You must hold very still and may be asked to keep from breathing for a few seconds while the x-ray image is taken to reduce the possibility of a blurred image. The radiographer will walk behind a clear lead glass screen to activate the x-ray machine.
When the examination is complete, you will be asked to wait until the radiologist determines that all the necessary images have been obtained.
The examination process should take about 30 minutes.
Is a mammogram safe?
A mammogram is a safe, low-dose x-ray of the breast. A high-quality mammogram, along with clinical breast examination (exam done by a doctor) are the most effective tools for detecting breast cancer early.
How is a mammogram done in a woman with breast implants?
If you have breast implants, be sure to tell your radiographer. You will need a radiographer who is trained in x-raying patients with implants. This is important because breast implants can hide some breast tissue, which could make if difficult for the radiologist to see breast cancer when looking at your mammograms. For this reason, to take a mammogram of a breast with an implant, the radiography might gently lift the breast tissue slightly away from the implant.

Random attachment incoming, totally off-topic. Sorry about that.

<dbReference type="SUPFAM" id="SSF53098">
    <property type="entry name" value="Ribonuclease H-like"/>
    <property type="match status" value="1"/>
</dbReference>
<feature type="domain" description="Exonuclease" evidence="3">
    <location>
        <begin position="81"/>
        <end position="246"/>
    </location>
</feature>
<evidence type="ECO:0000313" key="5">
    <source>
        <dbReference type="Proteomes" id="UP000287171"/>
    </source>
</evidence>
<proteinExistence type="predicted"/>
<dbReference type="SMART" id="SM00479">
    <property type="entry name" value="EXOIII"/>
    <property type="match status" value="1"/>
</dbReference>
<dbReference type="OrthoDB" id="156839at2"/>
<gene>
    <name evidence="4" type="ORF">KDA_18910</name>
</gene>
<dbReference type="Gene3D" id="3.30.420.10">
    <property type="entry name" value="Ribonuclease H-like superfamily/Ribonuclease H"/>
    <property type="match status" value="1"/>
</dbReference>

You will also require a longer appointment time for the procedure.
How often should I get a mammogram?
Australian recommendations are to have a mammogram once every two years starting age 50. Women at increased risk of breast cancer can start screening mammography earlier, often at age 40. Talk to your doctor about how often you should have a mammogram. Be aware that mammograms don’t take the place of having a physical examination from your GP.
If you find a lump or see changes in your breast, talk to your GP right away no matter what your age. Your GP may order a mammogram or ultrasound, or refer you to a surgeon for further evaluation.
How to prepare for the test